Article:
Mainstream third generation range extenders employ either gas turbines - miniature jet engines - or fuel cells. They build on the fact that Capstone turbines from the USA have been used in DesignLine hybrid buses from New Zealand. Over 1000 have been sold since 1998. The later versions from Bladon Jets and others are much smaller, simpler and lower cost and they have effectively no start-up time but are only in the laboratory as yet.
The commercialisation of fuel cells has been agonisingly slow since they were invented in the 1840s. The dream of having them replace batteries in pure electric vehicles is still unrealised and twenty years of trialling them in buses and other vehicles has only resulted in the occasional one off commercial application. One of these is in one or two Autonomous Underwater Vehicles UAVs in Japan and the USA and even here the big lithium-ion traction battery is still needed. Today, fuel cells are still very poor at managing load variations, particularly the very rapid ones encountered with vehicles by land, sea and air. The focus is therefore on using them as stationary power supplies and as vehicle range extenders, with Mercedes announcing that it will launch the world's first volume production of a fuel cell car, albeit premium priced.
However, both jet engines and fuel cells have many challenges before they are widely adopted as range extenders. There are the safety issues of a jet engine spinning at three times the speed of a dentist's drill and emitting hot gases in a car. Fuel cells are expensive and often large for the amount of energy they deliver and unreliable. Distribution of hydrogen, while easy to a bus, taxi or truck depot, is horrendously expensive for the cars of the world. Hydrogen is itself expensive as yet and its safe storage in a vehicle comes with penalties in cost, space and weight. They are therefore being used in price insensitive applications such as the Northrop Grumman surveillance airship currently being constructed and costing over $500 million and an AeroVironment fixed wing unmanned solar aircraft. Rather than compete with the typically 20-100 kW simplified piston engines and microturbines, fuel cell range extenders from Nuvera, DLR and others are aimed at 1.5 - 8 kW applications as in motor cycles and airport Ground Support Equipment GSE. However, some from Intelligent Energy, Ballard, Daimler and others reach 30 kW or more.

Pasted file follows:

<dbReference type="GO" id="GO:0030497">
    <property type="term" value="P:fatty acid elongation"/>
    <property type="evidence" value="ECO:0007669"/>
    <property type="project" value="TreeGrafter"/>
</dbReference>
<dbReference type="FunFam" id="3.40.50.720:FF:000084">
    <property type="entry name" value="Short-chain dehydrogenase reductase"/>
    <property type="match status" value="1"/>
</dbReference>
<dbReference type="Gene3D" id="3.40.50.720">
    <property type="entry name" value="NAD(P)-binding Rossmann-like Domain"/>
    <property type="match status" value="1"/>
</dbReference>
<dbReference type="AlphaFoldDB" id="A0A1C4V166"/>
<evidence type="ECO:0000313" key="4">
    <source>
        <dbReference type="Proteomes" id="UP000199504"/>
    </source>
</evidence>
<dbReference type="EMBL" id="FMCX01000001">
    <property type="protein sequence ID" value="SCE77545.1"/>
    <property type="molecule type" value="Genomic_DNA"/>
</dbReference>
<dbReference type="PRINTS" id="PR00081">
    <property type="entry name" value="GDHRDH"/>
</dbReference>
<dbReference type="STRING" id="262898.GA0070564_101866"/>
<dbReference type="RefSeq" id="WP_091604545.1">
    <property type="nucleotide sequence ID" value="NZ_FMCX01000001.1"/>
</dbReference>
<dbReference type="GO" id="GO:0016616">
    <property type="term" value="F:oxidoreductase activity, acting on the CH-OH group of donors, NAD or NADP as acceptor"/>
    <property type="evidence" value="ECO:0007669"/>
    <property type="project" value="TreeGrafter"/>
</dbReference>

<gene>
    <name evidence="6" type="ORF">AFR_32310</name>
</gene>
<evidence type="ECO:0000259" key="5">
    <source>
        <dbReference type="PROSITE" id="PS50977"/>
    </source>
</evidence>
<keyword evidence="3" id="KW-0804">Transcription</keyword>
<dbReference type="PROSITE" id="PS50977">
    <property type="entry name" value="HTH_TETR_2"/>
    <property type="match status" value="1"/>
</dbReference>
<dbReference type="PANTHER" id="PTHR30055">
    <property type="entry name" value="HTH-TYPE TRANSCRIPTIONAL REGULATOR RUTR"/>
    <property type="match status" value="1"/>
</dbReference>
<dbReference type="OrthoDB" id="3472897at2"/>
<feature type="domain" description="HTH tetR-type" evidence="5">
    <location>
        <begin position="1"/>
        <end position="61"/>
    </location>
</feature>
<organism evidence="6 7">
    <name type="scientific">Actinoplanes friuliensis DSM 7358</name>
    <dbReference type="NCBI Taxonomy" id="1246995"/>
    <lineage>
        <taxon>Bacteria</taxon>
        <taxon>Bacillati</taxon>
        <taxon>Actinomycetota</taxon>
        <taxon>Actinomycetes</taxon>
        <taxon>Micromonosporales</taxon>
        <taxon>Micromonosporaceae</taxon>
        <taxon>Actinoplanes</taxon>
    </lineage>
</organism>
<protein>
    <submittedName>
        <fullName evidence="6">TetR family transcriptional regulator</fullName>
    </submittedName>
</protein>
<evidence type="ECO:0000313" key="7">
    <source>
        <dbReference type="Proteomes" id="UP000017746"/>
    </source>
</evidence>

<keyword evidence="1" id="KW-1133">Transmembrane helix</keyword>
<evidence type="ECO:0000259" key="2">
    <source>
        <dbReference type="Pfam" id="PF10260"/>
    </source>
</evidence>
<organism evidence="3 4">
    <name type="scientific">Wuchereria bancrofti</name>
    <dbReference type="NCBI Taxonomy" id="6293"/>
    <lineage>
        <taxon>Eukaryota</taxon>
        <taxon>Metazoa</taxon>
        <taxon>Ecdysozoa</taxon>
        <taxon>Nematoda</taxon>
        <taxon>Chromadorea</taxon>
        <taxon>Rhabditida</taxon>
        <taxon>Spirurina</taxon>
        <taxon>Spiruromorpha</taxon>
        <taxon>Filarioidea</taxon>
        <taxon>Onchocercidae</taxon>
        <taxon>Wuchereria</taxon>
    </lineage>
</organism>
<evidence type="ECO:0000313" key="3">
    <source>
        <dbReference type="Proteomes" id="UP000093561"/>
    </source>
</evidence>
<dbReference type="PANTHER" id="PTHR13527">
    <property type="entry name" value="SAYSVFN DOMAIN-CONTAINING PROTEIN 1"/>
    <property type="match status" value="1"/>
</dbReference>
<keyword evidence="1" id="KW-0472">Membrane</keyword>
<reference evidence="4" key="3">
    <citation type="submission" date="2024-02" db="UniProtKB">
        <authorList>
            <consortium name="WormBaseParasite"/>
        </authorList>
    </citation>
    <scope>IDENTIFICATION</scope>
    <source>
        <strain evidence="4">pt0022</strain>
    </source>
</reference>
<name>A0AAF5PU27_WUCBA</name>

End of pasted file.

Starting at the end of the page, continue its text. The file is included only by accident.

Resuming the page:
We are therefore going to see most range extenders consisting of simplified internal combustion engines over the coming decade. That still leaves room for radical ideas however. In particular, elimination of the shaft and separate generator is being explored with a view to launch near the end of the decade. For example, Clarian Laboratories' Wankel-like "rotary piston generator" in the USA creates electricity electromagnetically as does the double opposing "free piston" design being perfected by the German Aerospace Center and others.
The market for second and third generation range extenders in cars and buses alone will probably be over $40 billion in 2021. In addition, there will be a host of premium priced, highly profitable markets for range extenders in other vehicles by land, sea and air for both civil and military applications. A large new range extender market is therefore being created. Use of those large, inappropriate conventional engines in hybrid electric vehicles will soon be consigned to the history books.
For further information on this report, please contact Sarah Atkinson at s.atkinson@IDTechEx.com.